The Duke of Gloucester visited organisations in Surrey this week to present them with their Queen’s Award for Voluntary Service.
The Queen's Award for Voluntary Service (QAVS) was created to mark Her Majesty's Golden Jubilee in 2002 and to recognise the outstanding contributions made to local communities by groups of volunteers. Any group of two or more people doing volunteering work can be nominated for the award for providing a service that meets a need for people living in the local community.
In Leatherhead, The Duke of Gloucester visited Dyscover, a Speech and Language Therapist led organisation, supported by volunteers, which helps people with aphasia as well as their families, through communication groups and other programmes. Aphasia is an impairment of language, affecting the production or comprehension of speech and the ability to read or write. Aphasia is always due to injury to the brain-most commonly from a stroke, particularly in older individuals.
The Duke met charity leaders, beneficiaries and volunteers and heard how Dyscover services aim to re-connect people with aphasia back into mainstream life.
In Dorking, The Duke of Gloucester visited the Patchworking Garden Project; a volunteer-led horticulture project which supports people with a variety of needs through friendship and gardening to help with their mental wellbeing. The Duke met gardener Ellis, who told His Royal Highness how the project builds confidence and skills and offers a quiet space and companionship.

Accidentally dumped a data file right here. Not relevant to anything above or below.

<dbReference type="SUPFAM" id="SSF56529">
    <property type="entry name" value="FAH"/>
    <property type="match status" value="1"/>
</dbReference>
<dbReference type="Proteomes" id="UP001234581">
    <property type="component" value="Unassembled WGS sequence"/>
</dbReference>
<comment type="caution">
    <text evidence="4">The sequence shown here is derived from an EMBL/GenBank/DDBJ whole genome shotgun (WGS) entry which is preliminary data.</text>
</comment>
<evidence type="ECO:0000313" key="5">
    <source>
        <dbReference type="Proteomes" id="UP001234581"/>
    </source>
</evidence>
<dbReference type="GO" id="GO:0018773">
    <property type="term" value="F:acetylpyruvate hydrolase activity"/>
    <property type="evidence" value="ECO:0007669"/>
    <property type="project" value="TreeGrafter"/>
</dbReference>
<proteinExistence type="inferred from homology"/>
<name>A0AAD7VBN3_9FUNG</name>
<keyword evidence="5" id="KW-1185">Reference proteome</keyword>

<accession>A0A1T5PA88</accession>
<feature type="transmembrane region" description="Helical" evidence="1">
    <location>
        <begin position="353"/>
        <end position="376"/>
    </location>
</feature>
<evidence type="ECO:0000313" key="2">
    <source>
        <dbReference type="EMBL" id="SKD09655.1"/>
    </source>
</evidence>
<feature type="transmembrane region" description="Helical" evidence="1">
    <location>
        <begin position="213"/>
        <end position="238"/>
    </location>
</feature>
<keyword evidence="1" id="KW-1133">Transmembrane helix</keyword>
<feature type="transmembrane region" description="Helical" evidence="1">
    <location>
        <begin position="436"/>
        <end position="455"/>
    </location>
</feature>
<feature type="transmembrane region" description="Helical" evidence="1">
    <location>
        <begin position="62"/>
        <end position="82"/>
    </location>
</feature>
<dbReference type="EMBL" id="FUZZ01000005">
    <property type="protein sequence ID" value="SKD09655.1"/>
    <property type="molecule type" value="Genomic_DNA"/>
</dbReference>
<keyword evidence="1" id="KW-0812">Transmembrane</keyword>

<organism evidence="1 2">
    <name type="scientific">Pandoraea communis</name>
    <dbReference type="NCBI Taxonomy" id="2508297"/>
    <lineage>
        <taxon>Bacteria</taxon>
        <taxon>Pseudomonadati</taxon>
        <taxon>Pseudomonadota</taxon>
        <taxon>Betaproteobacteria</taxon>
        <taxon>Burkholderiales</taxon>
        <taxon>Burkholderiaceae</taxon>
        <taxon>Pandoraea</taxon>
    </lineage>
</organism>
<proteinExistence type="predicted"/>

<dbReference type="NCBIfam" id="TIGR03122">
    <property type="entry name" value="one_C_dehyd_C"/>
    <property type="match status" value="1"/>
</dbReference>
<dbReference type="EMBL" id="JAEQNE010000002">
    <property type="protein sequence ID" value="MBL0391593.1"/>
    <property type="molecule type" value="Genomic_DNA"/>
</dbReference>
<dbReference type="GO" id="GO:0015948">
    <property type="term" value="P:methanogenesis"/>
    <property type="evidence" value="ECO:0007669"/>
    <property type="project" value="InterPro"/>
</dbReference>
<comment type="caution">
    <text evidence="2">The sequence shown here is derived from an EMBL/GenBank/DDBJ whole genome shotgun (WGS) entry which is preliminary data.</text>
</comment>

The Duke met gardeners and heard how increasing numbers of people are being helped by the project, which has expanded to include a new kitchen, therapeutic pond area and round house and beneficiaries are taking courses in carpentry and food safety to gain new skills and greater confidence.
The Duke of Gloucester also presented The Queen's Award for Voluntary Service to Stripey Stork. Stripey Stork was founded in East Surrey 2013, and has become a lifeline for many vulnerable families in the area. The charity collects new and pre-loved items for babies and children and distributes them to needy families via a network of referral partners, including schools, health visitors, social services and women’s refuges. To date, they have responded to over 8000 requests for help by providing clothes, books, toys and equipment to a value of over £2.7m.